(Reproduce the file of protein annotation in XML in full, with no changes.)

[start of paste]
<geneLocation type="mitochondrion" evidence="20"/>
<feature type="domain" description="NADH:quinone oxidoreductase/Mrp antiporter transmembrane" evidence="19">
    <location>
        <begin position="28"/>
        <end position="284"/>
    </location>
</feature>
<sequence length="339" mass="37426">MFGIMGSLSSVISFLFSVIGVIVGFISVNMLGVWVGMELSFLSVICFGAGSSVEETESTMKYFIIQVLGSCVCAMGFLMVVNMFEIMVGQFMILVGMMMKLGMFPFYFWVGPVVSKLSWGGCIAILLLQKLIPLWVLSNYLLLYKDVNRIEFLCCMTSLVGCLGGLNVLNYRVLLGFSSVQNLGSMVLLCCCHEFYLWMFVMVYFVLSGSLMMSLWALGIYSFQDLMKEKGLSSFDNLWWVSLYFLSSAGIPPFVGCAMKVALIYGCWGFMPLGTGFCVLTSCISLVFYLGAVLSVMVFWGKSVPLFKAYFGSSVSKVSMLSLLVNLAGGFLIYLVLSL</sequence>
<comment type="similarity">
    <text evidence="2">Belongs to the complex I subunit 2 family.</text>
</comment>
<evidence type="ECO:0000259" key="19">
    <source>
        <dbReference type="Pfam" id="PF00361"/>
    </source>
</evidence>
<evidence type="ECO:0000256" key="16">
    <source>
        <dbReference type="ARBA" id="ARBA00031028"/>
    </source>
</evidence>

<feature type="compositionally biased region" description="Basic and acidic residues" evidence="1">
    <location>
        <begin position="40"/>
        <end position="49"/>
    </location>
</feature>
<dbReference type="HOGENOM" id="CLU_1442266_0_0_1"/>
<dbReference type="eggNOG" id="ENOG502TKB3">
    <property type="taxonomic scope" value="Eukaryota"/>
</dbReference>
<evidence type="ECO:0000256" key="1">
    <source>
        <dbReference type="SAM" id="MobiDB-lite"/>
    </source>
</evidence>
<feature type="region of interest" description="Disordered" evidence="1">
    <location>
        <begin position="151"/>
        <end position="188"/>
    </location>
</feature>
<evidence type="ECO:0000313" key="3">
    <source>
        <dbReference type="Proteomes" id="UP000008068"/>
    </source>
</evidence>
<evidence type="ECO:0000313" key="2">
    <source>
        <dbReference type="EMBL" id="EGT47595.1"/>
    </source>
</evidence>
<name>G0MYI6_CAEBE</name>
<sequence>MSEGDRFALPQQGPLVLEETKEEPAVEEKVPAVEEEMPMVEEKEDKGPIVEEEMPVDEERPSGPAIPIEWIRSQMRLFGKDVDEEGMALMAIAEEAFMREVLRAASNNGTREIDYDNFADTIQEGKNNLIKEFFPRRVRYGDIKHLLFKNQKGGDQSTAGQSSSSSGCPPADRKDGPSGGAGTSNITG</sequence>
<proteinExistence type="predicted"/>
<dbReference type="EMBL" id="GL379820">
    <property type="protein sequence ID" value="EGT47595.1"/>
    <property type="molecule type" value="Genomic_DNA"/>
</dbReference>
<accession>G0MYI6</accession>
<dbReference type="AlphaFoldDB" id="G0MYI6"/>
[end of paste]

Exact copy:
<geneLocation type="mitochondrion" evidence="20"/>
<feature type="domain" description="NADH:quinone oxidoreductase/Mrp antiporter transmembrane" evidence="19">
    <location>
        <begin position="28"/>
        <end position="284"/>
    </location>
</feature>
<sequence length="339" mass="37426">MFGIMGSLSSVISFLFSVIGVIVGFISVNMLGVWVGMELSFLSVICFGAGSSVEETESTMKYFIIQVLGSCVCAMGFLMVVNMFEIMVGQFMILVGMMMKLGMFPFYFWVGPVVSKLSWGGCIAILLLQKLIPLWVLSNYLLLYKDVNRIEFLCCMTSLVGCLGGLNVLNYRVLLGFSSVQNLGSMVLLCCCHEFYLWMFVMVYFVLSGSLMMSLWALGIYSFQDLMKEKGLSSFDNLWWVSLYFLSSAGIPPFVGCAMKVALIYGCWGFMPLGTGFCVLTSCISLVFYLGAVLSVMVFWGKSVPLFKAYFGSSVSKVSMLSLLVNLAGGFLIYLVLSL</sequence>
<comment type="similarity">
    <text evidence="2">Belongs to the complex I subunit 2 family.</text>
</comment>
<evidence type="ECO:0000259" key="19">
    <source>
        <dbReference type="Pfam" id="PF00361"/>
    </source>
</evidence>
<evidence type="ECO:0000256" key="16">
    <source>
        <dbReference type="ARBA" id="ARBA00031028"/>
    </source>
</evidence>

<feature type="compositionally biased region" description="Basic and acidic residues" evidence="1">
    <location>
        <begin position="40"/>
        <end position="49"/>
    </location>
</feature>
<dbReference type="HOGENOM" id="CLU_1442266_0_0_1"/>
<dbReference type="eggNOG" id="ENOG502TKB3">
    <property type="taxonomic scope" value="Eukaryota"/>
</dbReference>
<evidence type="ECO:0000256" key="1">
    <source>
        <dbReference type="SAM" id="MobiDB-lite"/>
    </source>
</evidence>
<feature type="region of interest" description="Disordered" evidence="1">
    <location>
        <begin position="151"/>
        <end position="188"/>
    </location>
</feature>
<evidence type="ECO:0000313" key="3">
    <source>
        <dbReference type="Proteomes" id="UP000008068"/>
    </source>
</evidence>
<evidence type="ECO:0000313" key="2">
    <source>
        <dbReference type="EMBL" id="EGT47595.1"/>
    </source>
</evidence>
<name>G0MYI6_CAEBE</name>
<sequence>MSEGDRFALPQQGPLVLEETKEEPAVEEKVPAVEEEMPMVEEKEDKGPIVEEEMPVDEERPSGPAIPIEWIRSQMRLFGKDVDEEGMALMAIAEEAFMREVLRAASNNGTREIDYDNFADTIQEGKNNLIKEFFPRRVRYGDIKHLLFKNQKGGDQSTAGQSSSSSGCPPADRKDGPSGGAGTSNITG</sequence>
<proteinExistence type="predicted"/>
<dbReference type="EMBL" id="GL379820">
    <property type="protein sequence ID" value="EGT47595.1"/>
    <property type="molecule type" value="Genomic_DNA"/>
</dbReference>
<accession>G0MYI6</accession>
<dbReference type="AlphaFoldDB" id="G0MYI6"/>